Euclideon has since released several interviews with CEO Bruce Dell which discussed several of Persson's claims, such as stating that Unlimited Detail is not revolutionary in its use of voxels, but in its ability to display unlimited quantities of such data by processing only the data needed. He also ran a demo of the engine on a laptop purportedly using mostly CPU.

On 3 August 2011, the technology blog Kotaku posted an interview with CEO Bruce Dell of Euclideon in response to Persson's post. Dell started off by saying that "I think what I would like to make clear is that this is not the finished product,” and went on to discuss the points that Persson made about his technology.

According to John Carmack, founder of id Software and a 3D graphics innovator, the technology is potentially feasible in the near future:

"Re Euclideon, no chance of a game on current gen systems, but maybe several years from now. Production issues will be challenging."

R_O_N_I_N #8 Posted 16 February 2012 - 09:18 PM


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Hmm, as I said I dont have an opinion on this but I find it HIGHLY interesting. Now, neither me nor anyone else can say for sure if all this is a hoax. The island demo could be a movie aswell as it could be really rendered-as claimed by Mr Dell and this interviewer- in realtime on an office notebook, I cant tell.
So the one party says, it has all been done before (Voxels) and the other party is saying, this might be possible with future hardware. Both critics contradict themselves.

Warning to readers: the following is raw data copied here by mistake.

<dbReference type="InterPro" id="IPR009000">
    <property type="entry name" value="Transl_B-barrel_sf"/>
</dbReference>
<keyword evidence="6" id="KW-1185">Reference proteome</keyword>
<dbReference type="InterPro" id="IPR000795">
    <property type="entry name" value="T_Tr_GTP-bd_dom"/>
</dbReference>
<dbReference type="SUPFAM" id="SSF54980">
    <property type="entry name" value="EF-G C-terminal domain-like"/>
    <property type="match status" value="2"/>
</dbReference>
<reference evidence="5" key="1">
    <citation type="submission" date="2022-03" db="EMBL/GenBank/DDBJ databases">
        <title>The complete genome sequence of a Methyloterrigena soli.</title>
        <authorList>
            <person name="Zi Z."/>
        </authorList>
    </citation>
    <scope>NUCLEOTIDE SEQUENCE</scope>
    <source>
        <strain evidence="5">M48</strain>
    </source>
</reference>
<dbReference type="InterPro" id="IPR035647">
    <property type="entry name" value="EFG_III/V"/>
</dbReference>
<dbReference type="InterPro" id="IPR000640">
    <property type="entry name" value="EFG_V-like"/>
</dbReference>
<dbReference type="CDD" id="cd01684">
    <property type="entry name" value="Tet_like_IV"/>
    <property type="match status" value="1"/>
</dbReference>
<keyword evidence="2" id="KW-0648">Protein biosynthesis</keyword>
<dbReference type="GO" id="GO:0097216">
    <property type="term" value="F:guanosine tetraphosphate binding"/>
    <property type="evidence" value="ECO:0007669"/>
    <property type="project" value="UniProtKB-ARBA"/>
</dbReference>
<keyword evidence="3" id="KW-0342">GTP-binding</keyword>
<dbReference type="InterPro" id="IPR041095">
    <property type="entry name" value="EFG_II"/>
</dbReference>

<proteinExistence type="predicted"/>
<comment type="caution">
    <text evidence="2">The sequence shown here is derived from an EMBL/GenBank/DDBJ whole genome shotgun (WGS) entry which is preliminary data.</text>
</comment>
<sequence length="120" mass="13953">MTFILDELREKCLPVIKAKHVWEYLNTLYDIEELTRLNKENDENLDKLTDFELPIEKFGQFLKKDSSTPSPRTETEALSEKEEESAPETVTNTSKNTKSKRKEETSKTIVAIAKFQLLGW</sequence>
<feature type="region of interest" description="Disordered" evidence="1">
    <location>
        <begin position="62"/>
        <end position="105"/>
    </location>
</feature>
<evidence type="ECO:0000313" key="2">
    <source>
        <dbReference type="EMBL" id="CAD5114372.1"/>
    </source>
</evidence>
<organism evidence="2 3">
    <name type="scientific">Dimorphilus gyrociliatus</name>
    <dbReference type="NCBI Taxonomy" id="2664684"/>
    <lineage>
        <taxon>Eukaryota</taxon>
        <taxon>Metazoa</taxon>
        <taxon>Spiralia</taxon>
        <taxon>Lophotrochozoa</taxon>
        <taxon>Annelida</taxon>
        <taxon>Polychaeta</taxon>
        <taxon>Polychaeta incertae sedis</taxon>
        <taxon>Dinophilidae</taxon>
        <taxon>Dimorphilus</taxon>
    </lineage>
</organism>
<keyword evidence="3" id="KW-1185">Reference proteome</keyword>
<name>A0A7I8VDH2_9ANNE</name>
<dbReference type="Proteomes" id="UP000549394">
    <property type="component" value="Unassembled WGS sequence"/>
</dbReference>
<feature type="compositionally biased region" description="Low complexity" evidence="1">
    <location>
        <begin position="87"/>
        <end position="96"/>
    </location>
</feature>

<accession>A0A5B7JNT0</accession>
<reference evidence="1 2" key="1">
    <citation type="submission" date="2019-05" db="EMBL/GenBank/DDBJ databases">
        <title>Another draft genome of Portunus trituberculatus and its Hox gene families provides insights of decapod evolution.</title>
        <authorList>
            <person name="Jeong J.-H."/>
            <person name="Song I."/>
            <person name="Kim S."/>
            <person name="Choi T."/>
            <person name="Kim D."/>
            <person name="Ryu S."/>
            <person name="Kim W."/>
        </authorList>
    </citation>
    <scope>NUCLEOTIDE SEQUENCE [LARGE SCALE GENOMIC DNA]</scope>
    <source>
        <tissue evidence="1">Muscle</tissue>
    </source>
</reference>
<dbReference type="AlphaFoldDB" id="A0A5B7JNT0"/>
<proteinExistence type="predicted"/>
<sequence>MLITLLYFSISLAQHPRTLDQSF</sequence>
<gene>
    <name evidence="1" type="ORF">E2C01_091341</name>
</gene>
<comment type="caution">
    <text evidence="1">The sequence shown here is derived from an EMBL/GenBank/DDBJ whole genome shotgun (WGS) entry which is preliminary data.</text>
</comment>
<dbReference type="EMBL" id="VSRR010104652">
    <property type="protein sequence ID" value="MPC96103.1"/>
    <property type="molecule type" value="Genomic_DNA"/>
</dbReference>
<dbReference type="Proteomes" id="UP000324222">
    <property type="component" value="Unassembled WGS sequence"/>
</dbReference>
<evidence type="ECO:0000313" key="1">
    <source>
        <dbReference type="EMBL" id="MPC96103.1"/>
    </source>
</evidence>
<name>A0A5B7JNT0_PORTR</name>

Mr Dell made some good points though in his counter of the allegations brought up against him.

For one he stated, that the first video was never expected to gain such an audience, but rather a little tech-demo showcasing what he has achieved.
People immediatedly claimed it to be a hoax, for various reasons, like for example there was no animation to be seen. A counter video was put up showing a flying collibri and all other sorts of stuff.
Then people state, that all this had been done ages ago.
Then theres other people saying this wouldnt be possible with today´s hardware.
Then theres others that say, that all the stuff was just copy pasted and not textured a.s.o.
But still, if this engine is not a hoax, it still rendered TRILLIONS of polygons in realtime. Textured or not. Animated or not. NO computer that does not have a NASA sticker on it can possibly do this this point in time.

I cant tell who is right, but the fact of the matter that he got 2million dollars from the australian government gives his credibility some weight at least. Also that he isnt asking anybody for money (quite the contrary) is a positive. In the last vid he said, he wouldnt show up for another year, so when people say this is "old" when the vids date back to august of last year, well, there you have it.

Technological genious who made a breakthrough who made his explorations public too soon.( An impatient public that immediately cries "New Crysis or fake" if I might add)
A scam-artist who is fooling the pc-crowd.

I cannot tell what is true, but either way: No matter the outcome, we as the non-paying audience cannot lose in this. It remains status quo and Nvidia and AMD will bitch slap each other as usual over the coming decades, or in the best case we will see a revolution in gaming graphics as Mr Dell promises. The arrogant and "full of himself" impression I got of him, makes him appear to be convinced of his work. Or he is a really good hoaxter.
Anyways, we as customers can only win in this, but lose we cannot here.

See ya laters.